ADSL (Asymmetric Digital Subscriber Line) is a new modem technology that promises to revolutionize online commerce, communications, and entertainment. ADSL transforms the existing copper telephone lines into an instant high-speed connection for Internet access, video conferencing, remote access, and multimedia applications.
The existing ADSL installation techniques require a splitter in the subscriber's home to separate the POTS (Plain Old Telephone Service ) channel from the ADSL channel. To install the splitter, the telephone company must send a technician to the customer's premises to set up the device. In addition, a second pair of wires may be required to connect the splitter and the ADSL modem. These truck rolls create significant cost to the telephone companies.
Also, to receive ADSL services, the consumer will need to purchase an ADSL ATU-R (ADSL Transmission Unit-Remote), a modem- like piece of equipment, as well as paying for the modem, line provisioning cost, inside wiring fee, NIC (Network Interface Card), and the technician services fee. Thus, the up-front cost of getting an ADSL line can be very high, possibly even prohibitive, for many residential users.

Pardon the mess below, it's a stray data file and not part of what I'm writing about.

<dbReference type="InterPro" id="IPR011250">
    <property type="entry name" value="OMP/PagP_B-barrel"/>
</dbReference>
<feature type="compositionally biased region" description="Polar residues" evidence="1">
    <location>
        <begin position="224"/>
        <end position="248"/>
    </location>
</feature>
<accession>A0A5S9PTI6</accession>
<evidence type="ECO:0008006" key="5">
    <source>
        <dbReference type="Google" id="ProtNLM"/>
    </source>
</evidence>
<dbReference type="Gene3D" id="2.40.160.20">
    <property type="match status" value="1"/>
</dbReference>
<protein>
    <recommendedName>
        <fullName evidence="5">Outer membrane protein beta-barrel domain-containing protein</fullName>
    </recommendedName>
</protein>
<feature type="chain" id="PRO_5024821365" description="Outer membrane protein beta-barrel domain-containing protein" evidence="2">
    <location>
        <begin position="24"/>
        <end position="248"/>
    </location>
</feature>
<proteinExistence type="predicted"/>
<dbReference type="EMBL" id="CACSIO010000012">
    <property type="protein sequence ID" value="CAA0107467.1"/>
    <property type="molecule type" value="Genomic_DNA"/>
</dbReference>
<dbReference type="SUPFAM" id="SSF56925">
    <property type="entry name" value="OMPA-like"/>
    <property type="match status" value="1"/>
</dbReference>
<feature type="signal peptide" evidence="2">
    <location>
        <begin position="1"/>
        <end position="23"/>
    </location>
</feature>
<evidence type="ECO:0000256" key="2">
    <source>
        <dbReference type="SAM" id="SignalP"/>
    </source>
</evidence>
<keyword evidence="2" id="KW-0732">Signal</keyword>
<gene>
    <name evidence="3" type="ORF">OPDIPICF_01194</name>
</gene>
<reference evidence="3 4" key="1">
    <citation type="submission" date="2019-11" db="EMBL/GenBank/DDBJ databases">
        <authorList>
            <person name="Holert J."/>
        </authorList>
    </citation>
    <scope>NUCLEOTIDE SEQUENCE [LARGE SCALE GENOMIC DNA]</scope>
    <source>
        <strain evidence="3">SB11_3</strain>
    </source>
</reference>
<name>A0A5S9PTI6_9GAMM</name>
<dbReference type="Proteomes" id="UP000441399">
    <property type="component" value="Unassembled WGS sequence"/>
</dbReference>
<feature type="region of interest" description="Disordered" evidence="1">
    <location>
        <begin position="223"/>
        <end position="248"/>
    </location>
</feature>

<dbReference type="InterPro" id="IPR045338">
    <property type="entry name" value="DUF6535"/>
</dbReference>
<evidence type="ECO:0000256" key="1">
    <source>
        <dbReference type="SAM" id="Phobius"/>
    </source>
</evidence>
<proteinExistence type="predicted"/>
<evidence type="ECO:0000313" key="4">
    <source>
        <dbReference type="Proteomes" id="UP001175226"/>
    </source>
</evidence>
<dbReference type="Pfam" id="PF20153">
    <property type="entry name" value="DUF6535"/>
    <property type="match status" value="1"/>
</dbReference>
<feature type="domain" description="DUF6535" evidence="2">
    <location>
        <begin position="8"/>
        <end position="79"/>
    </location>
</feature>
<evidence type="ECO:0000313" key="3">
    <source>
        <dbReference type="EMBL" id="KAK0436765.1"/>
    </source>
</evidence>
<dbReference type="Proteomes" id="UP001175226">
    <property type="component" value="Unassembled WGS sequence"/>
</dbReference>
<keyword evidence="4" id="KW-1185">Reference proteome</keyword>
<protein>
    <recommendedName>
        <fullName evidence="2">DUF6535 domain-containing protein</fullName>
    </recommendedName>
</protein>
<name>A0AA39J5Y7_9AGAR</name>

Because of the above-mentioned obstacles (high cost and technical complexity) and the fact that most users may not actually need to use all the available bandwidth offered by full- rate ADSL implementation, efforts were made to develop reduced-rate ADSL which sacrifices speed in favor of operating without a splitter. Thus, a new version of ADSL that would be consumer installable was born. The Universal ADSL Working Group (UAWG) was formed in January 1998 to address these issues and develop a proposal for submission to the International Telecommunications Union (ITU) for adoption as a standard called G.Lite, which was adopted in October 1998. The formal ratification will take place in June 1999. The transmission speed of G.Lite (G.992.2) is 1.5Mbps downstream and 512Kbps upstream.
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